At the bottom of this vial is a hippoboscid fly collected from a bird. Hippoboscid flies are one of the groups of avian parasites that Weckstein’s lab is studying. Weckstein will use the collected flies to determine their levels of host specificity — that is, how dependent the parasite is on a single host. The dogma in the science literature says that hippoboscid flies are generalists that feed on many hosts, yet this has never been rigorously tested. This is important data because these flies are vectors for Haemoproteus, a relative of malaria, and they also move lice and mites between avian hosts.
Weckstein and Rice brought back specimens of a russet nightingale-thrush (Catharus occidentalis), which will be used by environmental science doctoral student Matt Halley to study the genus Catharus. Halley is sequencing the DNA of the specimens using tissue samples, and then comparing these sequences to help determine how many species there actually are. He is also using DNA sequences to reconstruct the family trees of all species of Cathrus thrush. It turns out, Halley says, there are some cryptic species that have long been overlooked — he’s gathering evidence to make the case (for or against) revising the taxonomy by adding or subtracting species.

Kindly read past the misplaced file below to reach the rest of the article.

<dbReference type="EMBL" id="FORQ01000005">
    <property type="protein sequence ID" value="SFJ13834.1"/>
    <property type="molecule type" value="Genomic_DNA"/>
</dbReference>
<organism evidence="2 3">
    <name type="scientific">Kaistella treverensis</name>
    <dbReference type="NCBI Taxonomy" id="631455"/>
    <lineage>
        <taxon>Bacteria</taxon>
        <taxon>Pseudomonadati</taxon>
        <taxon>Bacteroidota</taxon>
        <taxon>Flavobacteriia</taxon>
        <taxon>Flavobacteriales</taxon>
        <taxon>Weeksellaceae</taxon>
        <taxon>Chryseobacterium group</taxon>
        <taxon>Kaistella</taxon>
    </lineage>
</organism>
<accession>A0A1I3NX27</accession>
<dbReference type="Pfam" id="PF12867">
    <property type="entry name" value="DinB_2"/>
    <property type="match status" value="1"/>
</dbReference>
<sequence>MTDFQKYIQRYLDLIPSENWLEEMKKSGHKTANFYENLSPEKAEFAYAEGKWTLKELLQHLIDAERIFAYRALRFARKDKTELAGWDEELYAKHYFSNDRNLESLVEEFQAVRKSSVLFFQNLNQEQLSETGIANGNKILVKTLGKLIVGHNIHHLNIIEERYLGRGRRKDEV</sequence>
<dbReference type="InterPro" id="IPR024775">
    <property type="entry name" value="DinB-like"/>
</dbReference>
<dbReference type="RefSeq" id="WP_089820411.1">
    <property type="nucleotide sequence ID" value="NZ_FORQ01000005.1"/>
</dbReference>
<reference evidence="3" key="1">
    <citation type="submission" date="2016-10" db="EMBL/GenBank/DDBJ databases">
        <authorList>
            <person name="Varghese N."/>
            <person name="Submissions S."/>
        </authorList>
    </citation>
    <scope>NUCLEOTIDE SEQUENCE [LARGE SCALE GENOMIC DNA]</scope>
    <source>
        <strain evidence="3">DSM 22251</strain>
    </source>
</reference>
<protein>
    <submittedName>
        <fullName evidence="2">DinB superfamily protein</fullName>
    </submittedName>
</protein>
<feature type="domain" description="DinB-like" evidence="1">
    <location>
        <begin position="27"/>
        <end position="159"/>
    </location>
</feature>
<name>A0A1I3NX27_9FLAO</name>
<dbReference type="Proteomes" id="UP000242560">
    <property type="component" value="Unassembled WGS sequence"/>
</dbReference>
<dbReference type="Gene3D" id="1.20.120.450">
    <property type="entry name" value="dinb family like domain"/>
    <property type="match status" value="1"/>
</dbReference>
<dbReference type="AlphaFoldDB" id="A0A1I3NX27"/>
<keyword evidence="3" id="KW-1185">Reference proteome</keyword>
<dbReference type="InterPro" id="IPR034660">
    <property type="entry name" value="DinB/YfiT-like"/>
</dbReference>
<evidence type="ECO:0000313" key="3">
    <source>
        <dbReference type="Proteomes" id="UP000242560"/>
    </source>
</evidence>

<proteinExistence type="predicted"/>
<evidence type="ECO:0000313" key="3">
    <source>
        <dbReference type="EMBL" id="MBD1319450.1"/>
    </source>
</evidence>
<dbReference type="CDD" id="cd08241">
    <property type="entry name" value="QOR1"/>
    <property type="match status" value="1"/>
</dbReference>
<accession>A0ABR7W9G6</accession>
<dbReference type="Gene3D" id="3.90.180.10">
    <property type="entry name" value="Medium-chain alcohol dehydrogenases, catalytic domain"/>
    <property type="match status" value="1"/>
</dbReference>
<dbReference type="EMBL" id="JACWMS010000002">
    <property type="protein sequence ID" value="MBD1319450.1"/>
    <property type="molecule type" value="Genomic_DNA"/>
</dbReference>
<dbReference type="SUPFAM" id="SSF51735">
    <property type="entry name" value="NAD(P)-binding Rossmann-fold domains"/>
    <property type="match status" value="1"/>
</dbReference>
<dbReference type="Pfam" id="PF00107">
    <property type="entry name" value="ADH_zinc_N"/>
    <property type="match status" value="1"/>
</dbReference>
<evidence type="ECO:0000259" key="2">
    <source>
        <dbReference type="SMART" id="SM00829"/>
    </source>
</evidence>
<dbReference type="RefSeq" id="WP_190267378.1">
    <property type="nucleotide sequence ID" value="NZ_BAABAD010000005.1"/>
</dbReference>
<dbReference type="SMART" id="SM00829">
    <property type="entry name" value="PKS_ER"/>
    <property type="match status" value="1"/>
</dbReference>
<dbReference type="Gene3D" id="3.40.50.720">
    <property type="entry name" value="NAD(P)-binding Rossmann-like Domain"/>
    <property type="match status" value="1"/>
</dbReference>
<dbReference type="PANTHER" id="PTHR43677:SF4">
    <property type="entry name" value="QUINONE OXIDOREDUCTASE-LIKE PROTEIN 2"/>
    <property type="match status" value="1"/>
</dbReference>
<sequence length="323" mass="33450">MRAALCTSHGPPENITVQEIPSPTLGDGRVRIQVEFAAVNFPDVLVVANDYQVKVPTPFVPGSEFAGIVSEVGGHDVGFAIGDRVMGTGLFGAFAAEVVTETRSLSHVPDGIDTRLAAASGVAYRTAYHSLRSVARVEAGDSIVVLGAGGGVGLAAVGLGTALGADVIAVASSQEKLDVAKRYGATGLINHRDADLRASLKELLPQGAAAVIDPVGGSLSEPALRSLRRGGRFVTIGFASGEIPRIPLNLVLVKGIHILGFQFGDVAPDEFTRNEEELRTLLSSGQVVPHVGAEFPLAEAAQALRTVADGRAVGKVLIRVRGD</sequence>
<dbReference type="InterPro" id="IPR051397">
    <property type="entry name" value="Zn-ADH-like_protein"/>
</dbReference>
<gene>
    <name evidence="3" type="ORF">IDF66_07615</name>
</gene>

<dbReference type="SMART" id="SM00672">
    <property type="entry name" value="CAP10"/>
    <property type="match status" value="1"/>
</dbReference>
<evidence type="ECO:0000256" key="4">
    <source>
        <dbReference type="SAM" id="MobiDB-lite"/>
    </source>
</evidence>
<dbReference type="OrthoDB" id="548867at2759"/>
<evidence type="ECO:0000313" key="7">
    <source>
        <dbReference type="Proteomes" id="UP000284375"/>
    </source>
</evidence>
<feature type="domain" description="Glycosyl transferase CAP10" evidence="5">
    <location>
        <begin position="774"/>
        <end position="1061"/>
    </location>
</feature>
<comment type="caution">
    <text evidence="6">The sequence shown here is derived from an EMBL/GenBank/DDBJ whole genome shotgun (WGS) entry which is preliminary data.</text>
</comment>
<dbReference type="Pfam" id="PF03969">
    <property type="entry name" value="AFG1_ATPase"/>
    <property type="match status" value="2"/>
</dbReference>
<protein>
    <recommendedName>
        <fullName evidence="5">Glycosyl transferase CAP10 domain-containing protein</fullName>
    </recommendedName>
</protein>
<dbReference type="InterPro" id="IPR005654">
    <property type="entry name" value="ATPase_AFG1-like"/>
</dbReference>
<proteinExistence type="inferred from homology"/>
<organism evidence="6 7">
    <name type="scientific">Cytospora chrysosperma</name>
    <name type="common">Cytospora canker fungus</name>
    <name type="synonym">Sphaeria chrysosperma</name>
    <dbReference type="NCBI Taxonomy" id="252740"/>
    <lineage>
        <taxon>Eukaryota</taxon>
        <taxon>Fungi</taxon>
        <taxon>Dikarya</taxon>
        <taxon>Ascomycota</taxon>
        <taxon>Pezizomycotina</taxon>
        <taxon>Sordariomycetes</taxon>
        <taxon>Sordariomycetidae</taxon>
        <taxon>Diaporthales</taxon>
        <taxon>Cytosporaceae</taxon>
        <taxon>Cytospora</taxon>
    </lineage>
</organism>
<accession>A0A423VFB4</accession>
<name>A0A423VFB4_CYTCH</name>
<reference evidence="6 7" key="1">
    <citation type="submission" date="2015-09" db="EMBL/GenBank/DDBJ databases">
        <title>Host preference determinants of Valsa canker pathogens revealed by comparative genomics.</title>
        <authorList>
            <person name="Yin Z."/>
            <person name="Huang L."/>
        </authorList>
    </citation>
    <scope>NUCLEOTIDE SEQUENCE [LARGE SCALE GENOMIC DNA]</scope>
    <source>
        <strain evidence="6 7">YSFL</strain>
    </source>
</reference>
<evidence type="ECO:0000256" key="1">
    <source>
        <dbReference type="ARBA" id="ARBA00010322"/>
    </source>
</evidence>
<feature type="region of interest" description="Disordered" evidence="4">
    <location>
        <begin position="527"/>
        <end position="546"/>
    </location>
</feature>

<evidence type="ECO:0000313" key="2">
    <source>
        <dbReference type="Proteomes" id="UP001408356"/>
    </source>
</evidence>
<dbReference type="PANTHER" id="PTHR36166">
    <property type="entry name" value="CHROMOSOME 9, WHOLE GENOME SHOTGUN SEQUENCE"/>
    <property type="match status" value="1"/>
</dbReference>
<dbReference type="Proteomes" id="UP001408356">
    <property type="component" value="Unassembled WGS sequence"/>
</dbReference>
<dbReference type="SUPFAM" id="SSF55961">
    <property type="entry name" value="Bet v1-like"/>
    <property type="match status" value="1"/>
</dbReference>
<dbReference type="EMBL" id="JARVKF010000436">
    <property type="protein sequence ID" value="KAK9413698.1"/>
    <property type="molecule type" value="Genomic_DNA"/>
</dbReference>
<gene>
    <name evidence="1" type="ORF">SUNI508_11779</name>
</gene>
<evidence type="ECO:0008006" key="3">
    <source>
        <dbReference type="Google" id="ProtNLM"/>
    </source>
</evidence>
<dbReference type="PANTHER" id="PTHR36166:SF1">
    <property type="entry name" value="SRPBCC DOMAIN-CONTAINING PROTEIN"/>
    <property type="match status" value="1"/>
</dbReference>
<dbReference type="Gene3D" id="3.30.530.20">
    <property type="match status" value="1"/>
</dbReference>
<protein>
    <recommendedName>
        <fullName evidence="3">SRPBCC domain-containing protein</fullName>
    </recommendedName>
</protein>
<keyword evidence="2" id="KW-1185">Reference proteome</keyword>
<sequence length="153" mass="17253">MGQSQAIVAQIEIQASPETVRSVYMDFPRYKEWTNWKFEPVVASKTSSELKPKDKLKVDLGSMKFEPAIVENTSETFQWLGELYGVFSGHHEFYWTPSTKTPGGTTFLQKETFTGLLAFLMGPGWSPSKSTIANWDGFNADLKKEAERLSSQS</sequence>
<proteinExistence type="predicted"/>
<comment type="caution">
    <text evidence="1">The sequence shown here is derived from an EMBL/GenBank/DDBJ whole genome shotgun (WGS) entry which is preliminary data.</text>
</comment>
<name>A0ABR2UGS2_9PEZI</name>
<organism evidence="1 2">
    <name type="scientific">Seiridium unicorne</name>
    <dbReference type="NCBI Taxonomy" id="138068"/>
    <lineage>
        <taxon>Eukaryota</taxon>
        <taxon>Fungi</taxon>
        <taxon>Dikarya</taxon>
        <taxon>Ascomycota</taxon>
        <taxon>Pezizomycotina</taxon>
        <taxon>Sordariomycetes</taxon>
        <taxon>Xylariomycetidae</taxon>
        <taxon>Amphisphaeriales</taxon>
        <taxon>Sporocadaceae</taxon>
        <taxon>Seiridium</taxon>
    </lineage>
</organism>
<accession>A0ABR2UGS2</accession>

“Most of our collection from Mexico was collected around World War II or earlier,” says Rice. “Our collection is really strong in New World holdings (North and South America), but in that, our weakest points are what we call Mesoamerica, which is Mexico and Central America. Mexico is a great place for us to add material that’s new for the collection or add to series that haven’t been added to in decades or even a century.”
The pair worked with long-time collaborators from the National Autonomous University of Mexico (UNAM) for a 10-day trip along the thick forest terrain of the park. At roughly 3,000 meters above sea level, the air was thin, the nights cold and the mornings foggy, but it was all worth it for the “gold mine” of material brought home to the Academy.
The team has several projects in progress already with the Mexico specimens — Rice has been filling in gaps in the Academy’s Ornithology Collection, which consists of study skins and tissue samples (and one of the world’s best collections of avian parasites, since Weckstein’s arrival in 2015). Weckstein plans to study the hippoboscid flies collected from bird specimens in the field to learn more about which birds the insects are feeding on. He is also conducting malarial screening on the tissue and blood samples from the trip.